Manjit Kaur completed her MS (Microbiology) from University of Maryland, USA; an MBA from Johns Hopkins Carey Business School, Baltimore, Maryland, USA. She is an Interdisciplinary Scientist trained in microbiology, clinical pathology, infectious diseases, recombinant vaccines (cholera and malaria), biotechnology and human genetics and genomics. She previously worked for Academia, the Department of Defense and the private sector, before arriving at National Institute of Health, USA (2001), to work on neural tube defects. She now manages International Program at NHGRI that helps fi ll the knowledge gap in genetics and genomics in developing/genetics resource poor countries.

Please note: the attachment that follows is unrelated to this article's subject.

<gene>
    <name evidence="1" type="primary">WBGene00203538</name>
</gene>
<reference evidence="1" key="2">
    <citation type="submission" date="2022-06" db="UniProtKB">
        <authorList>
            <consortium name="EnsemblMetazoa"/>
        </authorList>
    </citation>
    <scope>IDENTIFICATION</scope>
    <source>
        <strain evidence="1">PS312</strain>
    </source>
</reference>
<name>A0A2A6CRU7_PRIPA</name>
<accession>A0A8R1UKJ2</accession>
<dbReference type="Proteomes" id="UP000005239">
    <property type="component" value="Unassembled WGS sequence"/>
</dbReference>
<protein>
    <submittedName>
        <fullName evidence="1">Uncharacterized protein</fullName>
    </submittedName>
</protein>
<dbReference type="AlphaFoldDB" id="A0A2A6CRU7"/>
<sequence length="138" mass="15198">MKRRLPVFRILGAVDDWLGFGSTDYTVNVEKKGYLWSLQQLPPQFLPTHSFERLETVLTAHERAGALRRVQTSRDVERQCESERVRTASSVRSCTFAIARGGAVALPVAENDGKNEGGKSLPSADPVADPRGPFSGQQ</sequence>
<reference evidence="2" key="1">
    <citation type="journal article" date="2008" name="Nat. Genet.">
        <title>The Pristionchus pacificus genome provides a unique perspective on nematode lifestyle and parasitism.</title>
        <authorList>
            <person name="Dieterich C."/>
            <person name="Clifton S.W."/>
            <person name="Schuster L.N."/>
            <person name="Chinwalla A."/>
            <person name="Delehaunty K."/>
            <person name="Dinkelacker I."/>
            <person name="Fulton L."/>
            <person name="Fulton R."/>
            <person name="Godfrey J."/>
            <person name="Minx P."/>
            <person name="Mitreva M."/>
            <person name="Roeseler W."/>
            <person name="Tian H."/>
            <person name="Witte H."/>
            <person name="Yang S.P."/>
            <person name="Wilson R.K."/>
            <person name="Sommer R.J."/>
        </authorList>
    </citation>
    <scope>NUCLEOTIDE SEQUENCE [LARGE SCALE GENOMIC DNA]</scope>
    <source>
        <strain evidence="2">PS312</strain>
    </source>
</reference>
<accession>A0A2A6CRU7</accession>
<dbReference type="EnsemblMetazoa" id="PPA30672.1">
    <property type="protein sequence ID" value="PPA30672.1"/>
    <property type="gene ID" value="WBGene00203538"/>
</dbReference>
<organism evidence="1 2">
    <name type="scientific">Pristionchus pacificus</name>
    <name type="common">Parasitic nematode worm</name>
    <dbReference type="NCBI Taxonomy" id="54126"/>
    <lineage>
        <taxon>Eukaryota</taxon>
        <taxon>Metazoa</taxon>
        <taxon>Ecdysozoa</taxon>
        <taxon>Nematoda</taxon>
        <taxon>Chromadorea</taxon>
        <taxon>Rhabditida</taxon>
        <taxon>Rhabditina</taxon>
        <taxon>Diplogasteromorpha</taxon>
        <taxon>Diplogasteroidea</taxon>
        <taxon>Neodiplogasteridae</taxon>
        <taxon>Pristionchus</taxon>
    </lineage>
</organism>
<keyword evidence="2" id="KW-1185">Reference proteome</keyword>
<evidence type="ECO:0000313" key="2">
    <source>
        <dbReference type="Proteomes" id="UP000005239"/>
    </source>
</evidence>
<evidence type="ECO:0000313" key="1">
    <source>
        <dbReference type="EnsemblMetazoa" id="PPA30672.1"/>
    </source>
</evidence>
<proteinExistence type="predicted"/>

Genomics is increasingly becoming the backbone of all biomedical research and clinical application. Inherited and de novo disorders are adding to the burden of disease and disability in developing countries and straining their resources. Advances in human genetics and genomic research now make it possible to prevent, diagnose and treat many genetic and congenital birth defects; and proven strategies help manage unanticipated conditions. Unfortunately, many countries lack trained geneticists and the subject is not included in their curriculum, thus making it diffi cult to address these issues. To help fi ll the knowledge gap, National Human Genome Research Institute (NHGRI) developed ISHGG, a 5-year initiative (2016-2020), to assist developing countries build capacity in genetics and genomics. In 2016 and 2017, NHGRI sponsored professionals (n=19, n=26), from multiple health-allied disciplines, from several countries (n=13, n=24). Th e summit included didactics, clinics, fi eld trips, workshops and a patient-panel. Pre- and post-surveys conducted helped gauge knowledge about the subject, interest and learning among people. Th e results indicated that the summit was a unique learning opportunity for participants and speakers, and its continuance was encouraged. One-year outcomes from the 2016 summit included collaborations (27), publications (54) and grants (24). Annual feedback from participants on their eff orts in genetics/genomics, indicates that the summit is making good progress in achieving its goals of promoting genetic and genomic research and medicine through international cooperation and collaboration; identifying and fi lling the knowledge gap in genetics and its related technologies in developing countries and help reduce the burden of disease and disability in these countries.